Quote   Quote: Originally Posted by Layback Bear View Post
Good point GeneO.
1. If the computer goes bell up I can do a clean install.
2. Use the back up to restore computer.
3. If backup doesn't work do a clean install
4. Keep doing backup and testing until I find one that works and save it.
I really don't know how to test backups without screwing up my working system.
Testing backups in a safe way would be nice to know. Then be able to go back to the working system and tuck the backup away.
The "safe" (only way I'd do it for the first time) is to just use a spare drive.
Image your working drive, then connect the spare drive in it's place.
Restore the image using the recovery CD that is made with the imaging software.
Pretty hard to go wrong if your working system drive is unplugged.
This is probably sensible advice from Victor, to get confidence that a restore will work reliably. I used Acronis, quite an old version, on my XP system and that restored with 100% reliability and I am having the same success with Macrium free 4.2 on Windows 7. Couldn't really ask for more from a free program.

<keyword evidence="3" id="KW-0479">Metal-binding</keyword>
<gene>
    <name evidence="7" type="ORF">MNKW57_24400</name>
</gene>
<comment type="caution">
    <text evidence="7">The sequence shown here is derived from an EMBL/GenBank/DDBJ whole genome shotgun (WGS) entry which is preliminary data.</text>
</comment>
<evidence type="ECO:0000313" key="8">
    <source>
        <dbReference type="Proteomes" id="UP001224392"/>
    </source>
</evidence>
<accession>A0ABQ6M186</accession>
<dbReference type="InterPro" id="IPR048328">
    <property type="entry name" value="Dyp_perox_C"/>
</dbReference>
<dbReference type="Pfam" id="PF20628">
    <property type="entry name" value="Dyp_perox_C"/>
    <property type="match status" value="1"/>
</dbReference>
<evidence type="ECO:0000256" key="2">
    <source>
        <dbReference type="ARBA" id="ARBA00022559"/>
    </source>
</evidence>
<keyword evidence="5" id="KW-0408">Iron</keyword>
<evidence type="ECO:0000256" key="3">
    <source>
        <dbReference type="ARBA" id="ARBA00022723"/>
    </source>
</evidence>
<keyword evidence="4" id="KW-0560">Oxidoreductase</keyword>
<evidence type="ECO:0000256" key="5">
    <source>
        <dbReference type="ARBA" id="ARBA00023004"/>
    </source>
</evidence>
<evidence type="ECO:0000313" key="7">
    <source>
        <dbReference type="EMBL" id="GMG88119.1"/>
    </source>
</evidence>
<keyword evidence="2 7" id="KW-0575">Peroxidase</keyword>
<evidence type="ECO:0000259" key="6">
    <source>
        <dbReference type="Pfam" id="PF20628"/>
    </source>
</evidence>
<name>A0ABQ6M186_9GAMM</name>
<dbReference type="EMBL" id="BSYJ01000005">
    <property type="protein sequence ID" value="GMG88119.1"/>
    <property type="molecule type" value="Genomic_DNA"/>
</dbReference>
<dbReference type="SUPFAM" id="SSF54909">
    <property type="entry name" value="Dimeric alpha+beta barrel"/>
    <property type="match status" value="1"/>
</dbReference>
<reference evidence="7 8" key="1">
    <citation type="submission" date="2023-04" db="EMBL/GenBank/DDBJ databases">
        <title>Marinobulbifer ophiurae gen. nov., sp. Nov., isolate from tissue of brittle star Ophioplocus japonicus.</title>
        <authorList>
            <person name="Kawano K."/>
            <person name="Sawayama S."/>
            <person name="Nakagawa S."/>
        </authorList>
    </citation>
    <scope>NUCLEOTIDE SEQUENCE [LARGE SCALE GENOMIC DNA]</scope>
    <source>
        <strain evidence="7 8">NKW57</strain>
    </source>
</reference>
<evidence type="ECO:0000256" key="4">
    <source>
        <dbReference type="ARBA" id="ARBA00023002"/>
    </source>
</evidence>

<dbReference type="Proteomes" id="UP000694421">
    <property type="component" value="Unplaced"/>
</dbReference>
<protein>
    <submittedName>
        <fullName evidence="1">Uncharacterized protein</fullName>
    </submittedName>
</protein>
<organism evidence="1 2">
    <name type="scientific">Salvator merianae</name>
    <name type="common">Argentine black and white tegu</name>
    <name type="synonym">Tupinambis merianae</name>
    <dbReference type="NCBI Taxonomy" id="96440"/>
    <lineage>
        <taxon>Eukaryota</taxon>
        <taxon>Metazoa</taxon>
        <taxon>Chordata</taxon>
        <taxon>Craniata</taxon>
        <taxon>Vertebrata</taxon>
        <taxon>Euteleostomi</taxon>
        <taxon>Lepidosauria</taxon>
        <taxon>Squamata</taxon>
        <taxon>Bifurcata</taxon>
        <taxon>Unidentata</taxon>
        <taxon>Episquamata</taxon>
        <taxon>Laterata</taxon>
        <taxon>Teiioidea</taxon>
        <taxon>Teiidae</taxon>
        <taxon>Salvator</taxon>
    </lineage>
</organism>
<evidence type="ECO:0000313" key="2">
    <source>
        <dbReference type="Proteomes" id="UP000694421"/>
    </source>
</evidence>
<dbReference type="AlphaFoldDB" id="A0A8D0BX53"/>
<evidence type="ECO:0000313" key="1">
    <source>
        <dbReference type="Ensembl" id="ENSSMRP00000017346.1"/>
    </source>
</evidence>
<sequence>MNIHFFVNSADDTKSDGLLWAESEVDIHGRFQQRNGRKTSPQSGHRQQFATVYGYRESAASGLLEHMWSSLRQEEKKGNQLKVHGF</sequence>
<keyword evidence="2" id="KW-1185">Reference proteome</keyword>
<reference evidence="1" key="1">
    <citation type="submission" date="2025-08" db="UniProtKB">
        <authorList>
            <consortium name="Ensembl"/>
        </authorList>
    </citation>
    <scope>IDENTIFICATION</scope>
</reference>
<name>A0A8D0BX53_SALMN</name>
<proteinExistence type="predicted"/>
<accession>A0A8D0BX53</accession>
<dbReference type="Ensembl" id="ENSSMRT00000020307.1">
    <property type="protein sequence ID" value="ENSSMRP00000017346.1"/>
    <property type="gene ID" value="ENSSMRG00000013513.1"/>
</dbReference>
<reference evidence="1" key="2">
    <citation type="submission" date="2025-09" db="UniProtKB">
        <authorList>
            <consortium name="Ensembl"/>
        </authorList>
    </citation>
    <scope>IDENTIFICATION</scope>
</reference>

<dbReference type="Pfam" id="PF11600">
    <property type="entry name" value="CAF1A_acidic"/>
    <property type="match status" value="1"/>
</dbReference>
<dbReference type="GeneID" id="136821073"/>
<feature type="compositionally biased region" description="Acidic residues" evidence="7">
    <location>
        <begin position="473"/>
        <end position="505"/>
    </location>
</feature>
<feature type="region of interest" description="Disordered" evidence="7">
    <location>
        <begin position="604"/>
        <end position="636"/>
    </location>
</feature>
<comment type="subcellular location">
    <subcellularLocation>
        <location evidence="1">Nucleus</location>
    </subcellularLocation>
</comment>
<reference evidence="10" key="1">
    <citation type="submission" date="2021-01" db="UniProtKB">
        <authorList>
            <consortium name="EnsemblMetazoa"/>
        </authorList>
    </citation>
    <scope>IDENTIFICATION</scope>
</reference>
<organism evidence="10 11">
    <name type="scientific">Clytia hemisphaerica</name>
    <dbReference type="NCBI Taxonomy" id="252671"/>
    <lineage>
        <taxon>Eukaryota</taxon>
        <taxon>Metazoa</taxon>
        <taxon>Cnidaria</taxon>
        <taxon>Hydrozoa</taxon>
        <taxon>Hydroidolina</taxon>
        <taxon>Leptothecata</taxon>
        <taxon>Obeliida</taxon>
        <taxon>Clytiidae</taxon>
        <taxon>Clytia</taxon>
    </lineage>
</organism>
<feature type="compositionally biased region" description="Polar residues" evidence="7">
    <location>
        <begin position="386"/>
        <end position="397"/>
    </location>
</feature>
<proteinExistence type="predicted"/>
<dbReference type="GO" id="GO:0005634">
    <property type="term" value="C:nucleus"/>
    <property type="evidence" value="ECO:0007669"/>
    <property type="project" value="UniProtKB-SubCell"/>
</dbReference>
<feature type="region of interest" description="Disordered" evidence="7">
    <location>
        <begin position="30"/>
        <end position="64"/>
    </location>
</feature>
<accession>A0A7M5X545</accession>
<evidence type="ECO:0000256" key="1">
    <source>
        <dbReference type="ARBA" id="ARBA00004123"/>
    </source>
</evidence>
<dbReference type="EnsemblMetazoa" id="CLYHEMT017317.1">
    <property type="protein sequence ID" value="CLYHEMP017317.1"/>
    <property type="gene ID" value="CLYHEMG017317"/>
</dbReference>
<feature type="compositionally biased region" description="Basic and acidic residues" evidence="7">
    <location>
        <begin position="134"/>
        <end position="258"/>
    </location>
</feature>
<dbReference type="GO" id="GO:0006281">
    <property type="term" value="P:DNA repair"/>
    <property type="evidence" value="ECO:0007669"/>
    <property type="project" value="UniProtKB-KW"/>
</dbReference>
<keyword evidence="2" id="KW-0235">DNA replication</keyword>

My System SpecsSystem Spec
10 Oct 2012   #19

Windows 7 64 bit SP1
 
 

The way I tested is having a couple of different backups - Microsoft Image and Macrium. If the one under test failed, then I had the other. Then of course there is a full reinstall as Jack mentioned, but to me that is pretty painful - not the re-installation of all of the applications, but the customizations to Windows itself - recalling all of that knowledge, reg-edits, etc.
My System SpecsSystem Spec
13 Oct 2012   #20

 
Backup and restore - which program?

Hi Guys, I have been using the native backup and restore in Win 7 U&P for more than 18 months. I make weekly system images to an external (removable caddy) SCSI drive or a SATA (caddy) drive that I can "turn off" so it's only "on" when needed. I try out numerous software programs that often cause major stability problems and so I need to restore the system to a known reliable system image. I cannot afford the time to re-install windows each time a major disaster occurs. I also purchased Acronis Home 2011, but its too cumbersome and not really reliable, I don't need multiple backups, just one that worked before, although I do backup to an internal 2nd HDD as well, but its the external one that is the true insurance. But to each his own.
My System SpecsSystem Spec
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 Macrium vs Acronis True Home Image 2011